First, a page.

Shun Knife Anatomy 101

When it comes to knives, it’s important to know that “tang” does not describe a taste, and “butt” is not a rude word. Instead, they’re terms for some of the various parts of a kitchen knife. Here’s a quick rundown of the key knife terms you’re likely to run across when you’re researching online or even in your favorite cookbook.

A knife consists of two main parts—the blade and the handle.

The Blade

The point, as you might expect, is the very thin, sharp end of the knife opposite the handle. It’s used for piercing, for example, when cutting a slit in a chicken breast to create an opening for stuffing.

The tip is the first third of the blade. It is extremely sharp and thin. In a western-style chef’s knife, this part of the knife will have a belly or curve. The tip is used for cutting smaller foods into thin strips and this part of the blade will be “rocked” through herbs to mince them. Some knives, such as many bread knives, do not have a tip as the spine rounds down to meet the cutting edge.

The heel is on the opposite end of the blade from the tip. A skilled chef might use the heel of a chef’s knife to cut the “eyes” out of a potato (although that job’s much easier for most of us with a paring knife).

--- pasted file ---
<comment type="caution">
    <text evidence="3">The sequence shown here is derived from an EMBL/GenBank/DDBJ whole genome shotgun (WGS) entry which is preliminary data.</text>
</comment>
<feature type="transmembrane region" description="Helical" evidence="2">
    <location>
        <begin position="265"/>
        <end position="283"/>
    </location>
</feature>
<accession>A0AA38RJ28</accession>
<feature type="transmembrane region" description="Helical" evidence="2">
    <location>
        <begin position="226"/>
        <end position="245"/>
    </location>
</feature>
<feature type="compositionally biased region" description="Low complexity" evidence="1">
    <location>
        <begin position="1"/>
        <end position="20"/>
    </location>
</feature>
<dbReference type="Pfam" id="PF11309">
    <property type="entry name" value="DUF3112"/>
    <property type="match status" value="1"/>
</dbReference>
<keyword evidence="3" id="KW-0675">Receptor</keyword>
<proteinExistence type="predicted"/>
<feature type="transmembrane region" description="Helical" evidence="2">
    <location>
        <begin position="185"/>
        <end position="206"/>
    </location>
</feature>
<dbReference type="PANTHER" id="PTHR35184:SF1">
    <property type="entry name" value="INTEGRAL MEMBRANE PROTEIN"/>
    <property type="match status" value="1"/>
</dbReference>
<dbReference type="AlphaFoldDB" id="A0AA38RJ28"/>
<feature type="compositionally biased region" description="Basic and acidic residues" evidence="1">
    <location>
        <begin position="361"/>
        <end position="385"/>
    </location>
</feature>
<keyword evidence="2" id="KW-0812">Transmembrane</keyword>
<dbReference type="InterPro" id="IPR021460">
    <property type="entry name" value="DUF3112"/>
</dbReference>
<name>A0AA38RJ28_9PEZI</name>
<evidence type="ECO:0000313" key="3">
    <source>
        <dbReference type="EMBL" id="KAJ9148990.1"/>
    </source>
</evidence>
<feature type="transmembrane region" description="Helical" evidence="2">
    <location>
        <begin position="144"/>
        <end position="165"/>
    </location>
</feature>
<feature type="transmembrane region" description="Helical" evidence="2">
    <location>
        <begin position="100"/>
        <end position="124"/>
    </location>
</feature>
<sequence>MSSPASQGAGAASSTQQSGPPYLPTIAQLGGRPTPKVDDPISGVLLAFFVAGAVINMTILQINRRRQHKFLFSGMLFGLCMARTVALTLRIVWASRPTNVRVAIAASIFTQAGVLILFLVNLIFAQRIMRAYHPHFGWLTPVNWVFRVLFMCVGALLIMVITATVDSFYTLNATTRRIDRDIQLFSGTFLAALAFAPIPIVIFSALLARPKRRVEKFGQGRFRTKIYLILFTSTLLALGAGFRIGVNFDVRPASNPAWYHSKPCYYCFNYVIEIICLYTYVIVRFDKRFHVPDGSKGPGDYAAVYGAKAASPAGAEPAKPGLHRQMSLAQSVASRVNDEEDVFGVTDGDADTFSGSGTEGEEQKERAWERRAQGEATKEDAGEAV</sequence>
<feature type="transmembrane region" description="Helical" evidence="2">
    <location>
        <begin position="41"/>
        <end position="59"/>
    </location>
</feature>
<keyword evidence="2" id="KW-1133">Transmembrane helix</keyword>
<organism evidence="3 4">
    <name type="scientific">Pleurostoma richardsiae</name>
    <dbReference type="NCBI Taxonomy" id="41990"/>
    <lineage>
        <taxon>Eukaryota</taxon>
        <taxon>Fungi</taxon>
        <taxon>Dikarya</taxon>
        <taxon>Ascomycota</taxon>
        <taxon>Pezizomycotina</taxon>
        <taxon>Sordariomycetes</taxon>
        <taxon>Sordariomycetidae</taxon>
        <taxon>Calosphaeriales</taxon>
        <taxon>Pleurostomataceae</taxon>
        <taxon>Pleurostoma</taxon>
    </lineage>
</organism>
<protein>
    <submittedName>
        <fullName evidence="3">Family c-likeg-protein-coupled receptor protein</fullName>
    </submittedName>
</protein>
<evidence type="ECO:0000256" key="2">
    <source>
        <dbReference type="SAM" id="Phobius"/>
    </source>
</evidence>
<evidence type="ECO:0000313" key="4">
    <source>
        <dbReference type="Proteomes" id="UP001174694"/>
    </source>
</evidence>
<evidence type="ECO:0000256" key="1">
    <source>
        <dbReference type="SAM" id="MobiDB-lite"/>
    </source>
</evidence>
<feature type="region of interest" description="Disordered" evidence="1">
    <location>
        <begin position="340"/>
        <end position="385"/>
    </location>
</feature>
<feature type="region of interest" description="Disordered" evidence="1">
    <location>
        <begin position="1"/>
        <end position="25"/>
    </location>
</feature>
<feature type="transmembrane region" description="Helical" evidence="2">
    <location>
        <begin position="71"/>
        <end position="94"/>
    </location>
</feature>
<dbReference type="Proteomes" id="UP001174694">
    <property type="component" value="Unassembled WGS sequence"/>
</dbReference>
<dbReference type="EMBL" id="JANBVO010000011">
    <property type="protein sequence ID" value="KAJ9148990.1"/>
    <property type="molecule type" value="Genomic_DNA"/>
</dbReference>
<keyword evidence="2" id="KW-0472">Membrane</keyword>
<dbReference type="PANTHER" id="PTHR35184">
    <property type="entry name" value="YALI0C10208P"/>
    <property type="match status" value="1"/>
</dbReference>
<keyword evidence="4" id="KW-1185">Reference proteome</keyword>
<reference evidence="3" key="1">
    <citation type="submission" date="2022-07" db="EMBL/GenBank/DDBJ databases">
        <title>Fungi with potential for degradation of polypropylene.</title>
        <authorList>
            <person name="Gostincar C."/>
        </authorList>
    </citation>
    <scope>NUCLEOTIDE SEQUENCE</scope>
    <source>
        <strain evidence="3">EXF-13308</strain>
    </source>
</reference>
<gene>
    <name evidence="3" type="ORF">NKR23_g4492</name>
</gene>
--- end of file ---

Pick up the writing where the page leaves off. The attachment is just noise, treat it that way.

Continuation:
The cutting edge is the sharpened edge of the blade and runs from tip to heel. This is the business part of the knife that does all the slicing, dicing, chopping, and mincing.

The spine is opposite the cutting edge. Thicker than the cutting edge, the spine gives the blade strength. Usually it is smooth enough to be comfortable when using a pinch grip. Shun’s premium lines, such as Shun Reserve, feature fully rounded spines. This high-end knife finishing technique is called “crowning.”

Some knives have a hollow-ground or granton edge. These are small, smooth indentations ground into the blade’s surface. They create small air pockets between the food being cut and the blade, making it easier for food to release from the blade.

The Handle

The bolster is the transition between the blade and the handle. Most Shun knives have a welded stainless-steel bolster that is hand-ground and polished so that it the blade flows seamlessly into the handle. Shun Ken Onion knives feature an ergonomically contoured bolster designed to effortlessly guide the hand to the correct pinch grip.

The tang is the part of the blade metal that extends into the handle. You’ve probably heard the term “full tang.” It means that the blade metal extends all the way to the butt of the knife. Yet a full tang isn’t the only measure of quality. For example, some of the finest samurai swords in the world are partial tang. Shun knives feature both full tang and full composite-tang construction. In full composite-tang, the tang is fully enclosed by the handle and a steel rod, welded to the blade tang, runs the entire length of the handle. Both constructions are extremely strong and balanced.

The butt is the end of the handle. Shun knives often have an endcap of stainless steel that adds beauty and balance to the knife.

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